Akta: And you can answer as quickly as you can. But just try and answer with like a simple line. It doesn't have to be really long, although you’re already talkative. So I feel like—


Tanvi: I know, you have to shut me up.


Akta: What's the best thing about being an influencer slash creator?


Tanvi: the people and the opportunities. Like, things that I would've dreamed of as a kid I've now met and got to do.


Akta: What’s your favorite productivity tool?


Tanvi: Apple notes. The iPhone app. It's literally so simple. Anyone can use it but get stuff done.


Akta: And you do really interesting things like pinning your notes—


Tanvi: There's so much you can do with the Notes app. I'm not gonna lie.


Akta: Yeah. I need to research into that. Um, what gives you the most inspiration in life?


Tanvi: I think the women I surround myself with. Like people like you and my friend who are doing such amazing things. It's like so inspiring to see every day keeps me going.


Akta: Oh, thanks. You’re inspiring me too. Um, what's one thing that helps you with your creator work-life balance?

15:38Tanvi: Setting boundaries. Um, knowing when my limit is and being able to say no. and making sure I am making time for my loved ones and my friends around me. That keeps everything in balance.


Akta: Amazing. And what's one piece of advice that you'd give to other creators?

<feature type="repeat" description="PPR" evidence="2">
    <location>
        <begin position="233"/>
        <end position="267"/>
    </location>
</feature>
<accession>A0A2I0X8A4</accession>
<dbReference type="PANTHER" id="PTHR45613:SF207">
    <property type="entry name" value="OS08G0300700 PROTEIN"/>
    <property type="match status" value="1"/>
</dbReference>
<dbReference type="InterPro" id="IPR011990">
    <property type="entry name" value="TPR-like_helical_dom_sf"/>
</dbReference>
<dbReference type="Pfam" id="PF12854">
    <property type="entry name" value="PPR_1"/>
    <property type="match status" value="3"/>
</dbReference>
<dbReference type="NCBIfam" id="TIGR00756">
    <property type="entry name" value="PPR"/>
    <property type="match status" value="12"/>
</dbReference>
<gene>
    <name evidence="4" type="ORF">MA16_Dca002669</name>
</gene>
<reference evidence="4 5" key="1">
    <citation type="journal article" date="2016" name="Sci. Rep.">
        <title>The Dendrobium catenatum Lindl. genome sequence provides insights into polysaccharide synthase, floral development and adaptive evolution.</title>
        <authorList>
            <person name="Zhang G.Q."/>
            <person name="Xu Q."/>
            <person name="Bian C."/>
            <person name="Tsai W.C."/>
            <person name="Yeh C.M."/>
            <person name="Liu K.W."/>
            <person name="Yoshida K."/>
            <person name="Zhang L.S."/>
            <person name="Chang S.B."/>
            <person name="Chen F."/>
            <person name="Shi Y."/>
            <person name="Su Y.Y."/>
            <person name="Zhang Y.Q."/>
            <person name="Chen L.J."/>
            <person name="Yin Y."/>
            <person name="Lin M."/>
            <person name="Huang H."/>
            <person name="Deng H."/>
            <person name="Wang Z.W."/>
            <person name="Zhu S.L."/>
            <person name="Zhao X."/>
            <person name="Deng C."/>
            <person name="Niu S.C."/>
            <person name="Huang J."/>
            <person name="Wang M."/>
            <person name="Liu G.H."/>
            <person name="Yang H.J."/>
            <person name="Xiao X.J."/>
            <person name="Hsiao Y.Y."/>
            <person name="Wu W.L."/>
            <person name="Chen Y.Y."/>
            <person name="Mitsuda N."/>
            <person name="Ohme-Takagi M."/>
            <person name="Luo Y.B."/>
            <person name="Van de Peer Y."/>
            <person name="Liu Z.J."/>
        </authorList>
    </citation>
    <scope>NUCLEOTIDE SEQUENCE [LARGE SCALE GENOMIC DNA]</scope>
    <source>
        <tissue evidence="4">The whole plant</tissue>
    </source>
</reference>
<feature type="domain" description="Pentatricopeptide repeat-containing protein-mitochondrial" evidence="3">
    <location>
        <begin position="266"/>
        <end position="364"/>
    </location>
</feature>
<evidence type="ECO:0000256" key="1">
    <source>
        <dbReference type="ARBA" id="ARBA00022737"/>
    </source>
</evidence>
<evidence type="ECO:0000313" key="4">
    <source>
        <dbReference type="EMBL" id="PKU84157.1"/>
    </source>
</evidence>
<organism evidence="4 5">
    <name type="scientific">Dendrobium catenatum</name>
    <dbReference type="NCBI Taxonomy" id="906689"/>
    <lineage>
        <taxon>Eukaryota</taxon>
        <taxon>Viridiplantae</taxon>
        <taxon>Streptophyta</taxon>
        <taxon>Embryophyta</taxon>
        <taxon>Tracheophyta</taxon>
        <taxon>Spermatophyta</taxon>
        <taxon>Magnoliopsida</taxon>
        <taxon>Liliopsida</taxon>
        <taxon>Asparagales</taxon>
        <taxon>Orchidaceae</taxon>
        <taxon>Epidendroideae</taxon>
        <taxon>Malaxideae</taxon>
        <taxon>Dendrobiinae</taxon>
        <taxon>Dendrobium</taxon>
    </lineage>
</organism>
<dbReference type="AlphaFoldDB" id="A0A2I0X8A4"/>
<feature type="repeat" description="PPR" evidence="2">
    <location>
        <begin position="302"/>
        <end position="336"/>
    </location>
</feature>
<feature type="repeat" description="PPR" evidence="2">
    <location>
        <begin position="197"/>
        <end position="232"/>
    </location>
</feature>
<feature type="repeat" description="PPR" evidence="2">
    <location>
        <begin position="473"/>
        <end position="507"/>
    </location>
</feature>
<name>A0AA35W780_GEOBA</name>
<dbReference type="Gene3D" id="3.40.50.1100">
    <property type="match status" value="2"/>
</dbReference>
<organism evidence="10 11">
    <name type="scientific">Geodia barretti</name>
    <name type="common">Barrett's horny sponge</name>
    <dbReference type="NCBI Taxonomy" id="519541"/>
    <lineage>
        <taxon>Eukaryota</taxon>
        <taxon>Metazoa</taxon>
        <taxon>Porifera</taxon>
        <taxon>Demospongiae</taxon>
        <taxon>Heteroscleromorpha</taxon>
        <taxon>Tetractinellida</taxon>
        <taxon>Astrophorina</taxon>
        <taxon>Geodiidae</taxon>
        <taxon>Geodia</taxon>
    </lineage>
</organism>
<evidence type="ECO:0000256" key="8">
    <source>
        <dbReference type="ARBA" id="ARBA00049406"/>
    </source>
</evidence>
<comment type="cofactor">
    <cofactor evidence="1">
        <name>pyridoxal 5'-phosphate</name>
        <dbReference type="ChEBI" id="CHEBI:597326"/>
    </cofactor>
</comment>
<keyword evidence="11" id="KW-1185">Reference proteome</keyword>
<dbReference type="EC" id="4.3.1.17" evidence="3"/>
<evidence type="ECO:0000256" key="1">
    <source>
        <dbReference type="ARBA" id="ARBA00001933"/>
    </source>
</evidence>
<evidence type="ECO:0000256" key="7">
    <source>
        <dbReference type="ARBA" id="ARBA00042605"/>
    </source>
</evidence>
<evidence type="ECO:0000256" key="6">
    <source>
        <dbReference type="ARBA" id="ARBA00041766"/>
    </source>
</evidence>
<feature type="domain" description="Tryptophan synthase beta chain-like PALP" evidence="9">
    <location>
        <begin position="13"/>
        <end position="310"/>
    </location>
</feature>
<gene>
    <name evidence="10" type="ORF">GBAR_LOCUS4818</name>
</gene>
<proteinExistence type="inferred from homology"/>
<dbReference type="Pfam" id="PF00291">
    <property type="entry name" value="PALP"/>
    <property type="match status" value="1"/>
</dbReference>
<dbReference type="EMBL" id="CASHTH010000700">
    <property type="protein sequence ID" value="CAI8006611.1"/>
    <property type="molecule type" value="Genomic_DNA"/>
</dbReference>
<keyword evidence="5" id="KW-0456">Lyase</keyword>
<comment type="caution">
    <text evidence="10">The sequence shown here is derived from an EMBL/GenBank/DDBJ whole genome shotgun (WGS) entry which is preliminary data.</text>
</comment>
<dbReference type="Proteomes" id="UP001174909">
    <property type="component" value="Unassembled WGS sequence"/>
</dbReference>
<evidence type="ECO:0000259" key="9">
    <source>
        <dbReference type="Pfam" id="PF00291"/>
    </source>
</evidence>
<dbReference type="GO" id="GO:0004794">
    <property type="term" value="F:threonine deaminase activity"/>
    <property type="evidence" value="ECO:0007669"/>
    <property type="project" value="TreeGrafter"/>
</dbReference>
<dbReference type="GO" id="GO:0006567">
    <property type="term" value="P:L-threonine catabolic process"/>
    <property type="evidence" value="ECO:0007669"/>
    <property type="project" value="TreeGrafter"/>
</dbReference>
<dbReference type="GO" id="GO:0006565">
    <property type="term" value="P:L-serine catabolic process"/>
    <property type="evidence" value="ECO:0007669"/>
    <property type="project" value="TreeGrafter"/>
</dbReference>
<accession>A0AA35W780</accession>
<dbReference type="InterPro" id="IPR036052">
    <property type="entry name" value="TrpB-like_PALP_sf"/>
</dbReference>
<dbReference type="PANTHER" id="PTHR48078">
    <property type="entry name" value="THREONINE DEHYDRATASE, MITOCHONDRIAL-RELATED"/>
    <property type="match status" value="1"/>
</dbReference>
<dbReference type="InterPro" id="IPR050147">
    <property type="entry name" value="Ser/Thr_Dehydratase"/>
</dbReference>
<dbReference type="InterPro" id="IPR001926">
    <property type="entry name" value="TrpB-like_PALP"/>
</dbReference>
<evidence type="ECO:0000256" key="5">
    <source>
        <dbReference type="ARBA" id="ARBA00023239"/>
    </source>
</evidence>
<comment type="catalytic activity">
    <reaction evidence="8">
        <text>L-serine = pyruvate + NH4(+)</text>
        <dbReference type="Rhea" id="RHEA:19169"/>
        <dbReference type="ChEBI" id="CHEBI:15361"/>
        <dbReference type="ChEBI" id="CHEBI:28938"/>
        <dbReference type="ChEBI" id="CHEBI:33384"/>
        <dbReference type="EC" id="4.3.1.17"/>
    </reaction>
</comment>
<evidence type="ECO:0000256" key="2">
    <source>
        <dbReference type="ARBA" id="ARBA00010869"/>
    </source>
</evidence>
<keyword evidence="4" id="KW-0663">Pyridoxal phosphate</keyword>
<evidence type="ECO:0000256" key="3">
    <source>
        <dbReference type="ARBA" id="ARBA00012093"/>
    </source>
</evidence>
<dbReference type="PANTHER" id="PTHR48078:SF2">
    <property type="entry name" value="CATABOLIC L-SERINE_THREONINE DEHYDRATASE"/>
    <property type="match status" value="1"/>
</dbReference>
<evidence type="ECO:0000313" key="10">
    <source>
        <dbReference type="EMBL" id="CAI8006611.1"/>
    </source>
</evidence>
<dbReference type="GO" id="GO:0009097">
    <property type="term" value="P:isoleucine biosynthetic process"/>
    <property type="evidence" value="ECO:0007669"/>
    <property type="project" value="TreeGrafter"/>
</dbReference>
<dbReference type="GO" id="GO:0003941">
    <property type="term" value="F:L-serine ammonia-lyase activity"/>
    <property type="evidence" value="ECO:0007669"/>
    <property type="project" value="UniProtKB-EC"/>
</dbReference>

Tanvi: Keep going, just don't give up. It's such a volatile and like up and down journey. There are so many variables and uncertainties. But if you are doing it for the right reasons and you understand why you are doing it, if you keep going, I feel like there's a space for everyone, and everyone can succeed.


Akta: I love that. Thank you so much, Tanvi. This was amazing. It was so good to talk to you on a kind of more professional level, I guess.


Tanvi: I know! Thanks for having me. It was so fun.


Akta: It's amazing that Tanvi has been able to go full-time as an Instagram creator and influencer with just under 40,000 followers. You can find her on Instagram, TikTok, and YouTube, where she's building a wholesome community for South Asian women.

Thanks so much for listening in on our conversation, and be sure to follow us @GetPassionfroot on Twitter for all things Creator Economy. Stay passionate, and I'll see you in the next one.